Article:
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NOT TOO LONG

Looking through the various maritime blogs yesterday NAUTICAL LOG found in our favorite blog - other than our own!! - OLD SALT BLOG an article about the tragic 1963 Christmas fire in TSS Lakonia. As it happened that year we had a rare Christmas at home prior to going off on a two year voyage. In a comment made to the post NAUTICAL LOG stated that we would be addressing the safety issues in cruise ships in 2011. From contacts with serving Officers it appears there are serious issues to be addressed and judging from the perspective of a former cruise ship Safety Officer little reason for many of them. A major event usually results from a series of small incidents all leading up to the major event. One is reminded of the MS Carnival Splendor event this year which was supposed by Company spin to be all sorted out in a few days and now of course will take many months, a serious drydock, vast expense to repair or replace most of the engineroom concerned and the peripheral damages.

The Propaganda Department also known as Marketing in Cruise Lines is famous for grandiose statements called 'spin' these days. Many if not most do nothing for the Safety Officer's ulcer, they show little understanding of shipboard life or how passengers, who are referred to as 'Guests', live aboard during a cruise. It should be absolutely compulsory for everyone in Marketing to spent one month on board prior to writing an advertising blurb. Thereafter they should be required to take a cruise every three months to see things resulting from their advertising jargon at first hand. Please do not tell me 'oh this is already done' because many still refer to 'the front of and the back of the ship'. Numerous times NAUTICAL LOG is asked during consulting sessions 'what does that mean or why do they use that word instead of English? Which of course is reasonable enough before writing the advertising jargon but after it makes no real sense.

And so it is on picking up our morning paper this morning, the "Miami Herald" we see classic 'spin' from NCL. There in centre front page is "Showtime for big ships" and an article all about getting brand recognition from Today Show to Oprah and beyond to the phony world of "Real TV". The new, just two years in the cruise industry, CEO of NCL Kevin Sheehan goes 'undercover' doing various jobs with crew members. We are supposed to believe that this guy, being followed around by a camera team, is unknown to the ships crewmembers. Come on just because we are seafarers does not mean we are stupid!!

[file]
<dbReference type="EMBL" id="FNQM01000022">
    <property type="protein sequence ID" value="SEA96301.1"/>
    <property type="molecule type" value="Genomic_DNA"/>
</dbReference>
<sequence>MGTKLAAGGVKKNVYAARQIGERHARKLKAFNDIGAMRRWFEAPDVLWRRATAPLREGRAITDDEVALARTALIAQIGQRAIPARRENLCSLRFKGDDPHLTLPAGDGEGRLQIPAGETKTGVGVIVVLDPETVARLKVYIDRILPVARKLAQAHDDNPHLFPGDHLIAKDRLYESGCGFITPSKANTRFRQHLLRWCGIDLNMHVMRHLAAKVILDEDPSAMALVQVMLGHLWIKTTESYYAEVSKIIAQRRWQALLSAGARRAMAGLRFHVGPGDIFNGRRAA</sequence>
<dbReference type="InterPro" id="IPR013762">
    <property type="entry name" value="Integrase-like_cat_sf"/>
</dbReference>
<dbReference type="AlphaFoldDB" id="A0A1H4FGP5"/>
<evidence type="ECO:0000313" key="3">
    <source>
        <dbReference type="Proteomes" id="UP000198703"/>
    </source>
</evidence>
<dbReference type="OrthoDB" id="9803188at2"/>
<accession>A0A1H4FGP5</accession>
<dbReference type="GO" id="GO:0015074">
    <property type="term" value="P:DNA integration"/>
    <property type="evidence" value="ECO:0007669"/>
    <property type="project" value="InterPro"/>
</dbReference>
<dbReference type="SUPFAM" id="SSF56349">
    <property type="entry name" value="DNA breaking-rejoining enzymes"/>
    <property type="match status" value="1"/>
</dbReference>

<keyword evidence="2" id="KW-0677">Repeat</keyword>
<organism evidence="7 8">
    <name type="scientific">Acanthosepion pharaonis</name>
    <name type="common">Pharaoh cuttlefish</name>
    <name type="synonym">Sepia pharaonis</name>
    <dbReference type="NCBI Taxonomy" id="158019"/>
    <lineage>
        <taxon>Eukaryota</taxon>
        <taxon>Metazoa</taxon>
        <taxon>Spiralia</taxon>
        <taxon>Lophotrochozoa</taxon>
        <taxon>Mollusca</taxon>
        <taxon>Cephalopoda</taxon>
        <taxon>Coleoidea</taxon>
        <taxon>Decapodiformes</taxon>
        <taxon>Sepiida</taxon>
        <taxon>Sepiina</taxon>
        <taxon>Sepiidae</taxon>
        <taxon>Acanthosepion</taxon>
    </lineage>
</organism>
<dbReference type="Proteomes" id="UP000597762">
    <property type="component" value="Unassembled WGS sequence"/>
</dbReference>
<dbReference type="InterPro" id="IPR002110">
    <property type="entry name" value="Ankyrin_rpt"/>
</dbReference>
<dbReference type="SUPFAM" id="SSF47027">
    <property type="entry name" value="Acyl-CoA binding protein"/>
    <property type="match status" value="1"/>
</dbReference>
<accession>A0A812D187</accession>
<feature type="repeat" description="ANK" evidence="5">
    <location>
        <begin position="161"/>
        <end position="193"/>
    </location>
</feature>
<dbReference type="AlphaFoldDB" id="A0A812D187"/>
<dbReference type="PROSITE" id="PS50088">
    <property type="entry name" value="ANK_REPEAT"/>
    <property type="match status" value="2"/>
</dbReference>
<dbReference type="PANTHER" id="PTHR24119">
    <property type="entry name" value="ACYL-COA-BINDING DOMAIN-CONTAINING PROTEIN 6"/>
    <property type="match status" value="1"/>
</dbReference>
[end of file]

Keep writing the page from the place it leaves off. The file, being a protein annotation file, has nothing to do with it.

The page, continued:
Passenger vessel companies used to be run by experienced shipowners with support staff ashore of equally experienced company Masters, Chief Engineers and Chief Pursers as Superintendents. Now it seems cruise lines recruit from the hotel industry which explains no doubt why passengers, a maritime legal term by the by, are referred to as guests, a term with no maritime legal status. Hmm now there's food of thought for the Cruise Line Legal Department - ah! but you see your cruise ticket says and defines one as a "passenger". Like we said seafarers are not stupid!!

There are concerns about the standard of crewmembers including Officers, the work being done or more to the point not being done on board in regard to repairs, maintenance and safety issues. Recently the United States Coast Guard (USCG) issued two Marine Safety Alert notices both clearly as a result of the major fire on board MS Carnival Splendor, these are "Wrong directions: a recipe for failure" and "Simple failures render CO2 system inoperative". In these MSA's the vessel is not actually named but the photos illustrating the MSA show the vessels Fire Suppression System Control Panel.


There is also an interesting post in "Cruise Law News", there is a link in our Link List. We would suggest to our readers they read that post in conjunction with our series.

NAUTICAL LOG will be addressing these MSA's in a second post continuing our coverage of this extremely important issue of "Passenger Ship Safety".

Good Watch.
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